Cognitive and weight-related correlates of flexible and rigid restrained eating behaviour
Westenhoefer, J, Engel, D, Holst, C, Lorenz, J, Stubbs, J, Peacock, M, Whybrow, S and Raats, MM (2013) Cognitive and weight-related correlates of flexible and rigid restrained eating behaviour Eating Behaviors, 14 (1). pp. 69-72.
Westenhoefer et al (2013) Cognitive and weight-related correlates of flexible and rigid restrained eating behavior.pdf
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Objectives: Examine the association between components of restrained eating, cognitive performance and weight loss maintenance. Methods: 106 women, all members of a commercial slimming organisation for at least 6. months (mean ± SD: 15.7 ± 12.4 months), were studied who, having lost 10.1 ± 9.7 kg of their initial weight, were hoping to sustain their weight loss during the 6. month study. Dietary restraint subcomponents flexible and rigid restraint, as well as preoccupying cognitions with food, body-shape and diet were assessed using questionnaires. Attentional bias to food and shape-related stimuli was measured using a modified Stroop test. Working memory performance was assessed using the N-back test. These factors, and participant weight, were measured twice at 6. month intervals. Results: Rigid restraint was associated with attentional bias to food and shape-related stimuli (r = 0.43, p < 0.001 resp r = 0.49, p < 0.001) whereas flexible restraint correlated with impaired working memory (r = - 0.25, p < 0.05). In a multiple regression analyses, flexible restraint was associated with more weight lost and better weight loss maintenance, while rigid restraint was associated with less weight loss. Conclusions: Rigid restraint correlates with a range of preoccupying cognitions and attentional bias to food and shape-related stimuli. Flexible restraint, despite the impaired working memory performance, predicts better long-term weight loss. Explicitly encouraging flexible restraint may be important in preventing and treating obesity. © 2012 Elsevier Ltd.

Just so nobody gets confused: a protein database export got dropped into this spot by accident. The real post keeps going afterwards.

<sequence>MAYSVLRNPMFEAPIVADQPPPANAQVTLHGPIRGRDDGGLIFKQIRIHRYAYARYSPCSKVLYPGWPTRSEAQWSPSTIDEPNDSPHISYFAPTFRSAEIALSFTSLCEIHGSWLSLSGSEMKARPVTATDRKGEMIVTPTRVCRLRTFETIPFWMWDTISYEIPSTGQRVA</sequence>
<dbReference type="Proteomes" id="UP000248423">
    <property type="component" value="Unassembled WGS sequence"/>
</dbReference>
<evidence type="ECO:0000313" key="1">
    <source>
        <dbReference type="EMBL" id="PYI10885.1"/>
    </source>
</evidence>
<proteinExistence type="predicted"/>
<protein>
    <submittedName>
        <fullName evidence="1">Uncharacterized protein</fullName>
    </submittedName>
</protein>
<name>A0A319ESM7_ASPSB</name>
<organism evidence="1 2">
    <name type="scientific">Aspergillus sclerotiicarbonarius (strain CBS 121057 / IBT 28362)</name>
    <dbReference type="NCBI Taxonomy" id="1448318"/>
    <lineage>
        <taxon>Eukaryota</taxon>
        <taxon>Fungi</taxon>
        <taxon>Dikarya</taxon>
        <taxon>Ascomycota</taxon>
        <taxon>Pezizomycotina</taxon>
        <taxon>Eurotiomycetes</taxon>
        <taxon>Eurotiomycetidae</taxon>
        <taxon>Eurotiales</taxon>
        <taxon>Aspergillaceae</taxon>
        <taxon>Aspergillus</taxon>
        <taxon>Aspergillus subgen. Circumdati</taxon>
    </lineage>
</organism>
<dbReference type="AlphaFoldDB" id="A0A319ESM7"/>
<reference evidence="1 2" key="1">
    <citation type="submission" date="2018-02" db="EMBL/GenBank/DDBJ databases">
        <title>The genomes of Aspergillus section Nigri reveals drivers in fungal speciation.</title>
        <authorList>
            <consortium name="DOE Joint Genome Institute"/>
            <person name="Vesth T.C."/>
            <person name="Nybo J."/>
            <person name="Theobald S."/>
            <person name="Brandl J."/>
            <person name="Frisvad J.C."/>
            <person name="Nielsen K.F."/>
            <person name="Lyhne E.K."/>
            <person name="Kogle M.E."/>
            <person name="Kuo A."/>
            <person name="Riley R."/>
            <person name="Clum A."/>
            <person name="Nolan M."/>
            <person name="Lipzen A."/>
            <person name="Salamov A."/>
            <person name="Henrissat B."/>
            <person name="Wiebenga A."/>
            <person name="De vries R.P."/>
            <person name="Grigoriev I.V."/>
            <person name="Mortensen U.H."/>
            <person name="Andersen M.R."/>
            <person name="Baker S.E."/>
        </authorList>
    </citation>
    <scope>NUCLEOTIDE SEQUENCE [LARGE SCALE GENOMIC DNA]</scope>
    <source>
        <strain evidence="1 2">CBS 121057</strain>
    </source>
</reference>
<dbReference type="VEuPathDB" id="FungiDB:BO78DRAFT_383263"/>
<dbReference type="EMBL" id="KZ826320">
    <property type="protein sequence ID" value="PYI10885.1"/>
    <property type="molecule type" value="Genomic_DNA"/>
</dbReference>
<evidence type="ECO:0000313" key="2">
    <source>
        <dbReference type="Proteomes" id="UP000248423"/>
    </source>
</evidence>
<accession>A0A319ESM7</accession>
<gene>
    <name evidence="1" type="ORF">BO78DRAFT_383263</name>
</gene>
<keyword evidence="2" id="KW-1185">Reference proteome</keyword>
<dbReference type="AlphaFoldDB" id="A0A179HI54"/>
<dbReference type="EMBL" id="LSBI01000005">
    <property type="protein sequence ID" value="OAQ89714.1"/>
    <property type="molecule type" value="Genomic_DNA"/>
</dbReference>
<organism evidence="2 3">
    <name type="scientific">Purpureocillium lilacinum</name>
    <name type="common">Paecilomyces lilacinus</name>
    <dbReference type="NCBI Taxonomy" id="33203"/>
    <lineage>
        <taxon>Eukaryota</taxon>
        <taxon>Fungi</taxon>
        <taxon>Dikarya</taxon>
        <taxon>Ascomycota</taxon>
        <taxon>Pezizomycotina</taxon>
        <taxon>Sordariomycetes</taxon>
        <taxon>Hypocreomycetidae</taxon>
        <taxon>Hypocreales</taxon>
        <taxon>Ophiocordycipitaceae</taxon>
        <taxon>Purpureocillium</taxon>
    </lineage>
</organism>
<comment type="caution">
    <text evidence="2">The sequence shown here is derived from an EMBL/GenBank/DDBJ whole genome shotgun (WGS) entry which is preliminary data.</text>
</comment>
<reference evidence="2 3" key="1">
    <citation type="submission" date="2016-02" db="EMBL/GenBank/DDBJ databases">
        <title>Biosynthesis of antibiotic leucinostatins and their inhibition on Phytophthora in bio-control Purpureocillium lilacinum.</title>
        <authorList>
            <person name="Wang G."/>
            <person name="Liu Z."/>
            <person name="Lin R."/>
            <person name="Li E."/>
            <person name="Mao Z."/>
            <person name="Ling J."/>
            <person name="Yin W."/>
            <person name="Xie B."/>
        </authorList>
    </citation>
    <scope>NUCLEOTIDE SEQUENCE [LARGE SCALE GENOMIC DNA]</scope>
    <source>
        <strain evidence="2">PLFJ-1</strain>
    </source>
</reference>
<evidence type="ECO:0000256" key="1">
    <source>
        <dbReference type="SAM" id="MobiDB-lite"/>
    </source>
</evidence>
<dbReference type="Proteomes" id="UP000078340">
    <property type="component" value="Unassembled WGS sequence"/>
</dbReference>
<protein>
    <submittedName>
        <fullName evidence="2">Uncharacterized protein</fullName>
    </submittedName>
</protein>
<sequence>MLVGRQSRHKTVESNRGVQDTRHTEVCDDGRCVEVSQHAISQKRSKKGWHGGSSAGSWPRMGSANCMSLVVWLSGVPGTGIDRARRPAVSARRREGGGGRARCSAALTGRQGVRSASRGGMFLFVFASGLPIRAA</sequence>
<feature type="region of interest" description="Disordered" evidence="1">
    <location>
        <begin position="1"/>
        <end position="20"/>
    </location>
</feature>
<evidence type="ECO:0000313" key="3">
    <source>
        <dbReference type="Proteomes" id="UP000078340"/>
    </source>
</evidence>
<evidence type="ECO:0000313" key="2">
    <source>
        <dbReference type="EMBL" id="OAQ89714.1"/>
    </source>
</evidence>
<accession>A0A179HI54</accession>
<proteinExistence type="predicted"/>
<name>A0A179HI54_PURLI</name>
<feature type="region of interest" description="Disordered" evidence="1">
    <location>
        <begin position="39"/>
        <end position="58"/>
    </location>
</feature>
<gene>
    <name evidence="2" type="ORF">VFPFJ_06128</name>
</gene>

|Divisions :||Faculty of Health and Medical Sciences > School of Psychology|
|Date :||January 2013|
|Identification Number :||https://doi.org/10.1016/j.eatbeh.2012.10.015|
|Related URLs :|
|Additional Information :||Notice: This is the author’s version of a work that was accepted for publication in Eating Behaviors. Changes resulting from the publishing process, such as peer review, editing, corrections, structural formatting, and other quality control mechanisms may not be reflected in this document. Changes may have been made to this work since it was submitted for publication. A definite version was subsequently published in <Eating Behaviors, 14 (1), January 2013. DOI: 10.1016/j.eatbeh.2012.10.015|
|Depositing User :||Symplectic Elements|
|Date Deposited :||26 Jul 2013 11:23|
|Last Modified :||23 Sep 2013 20:02|
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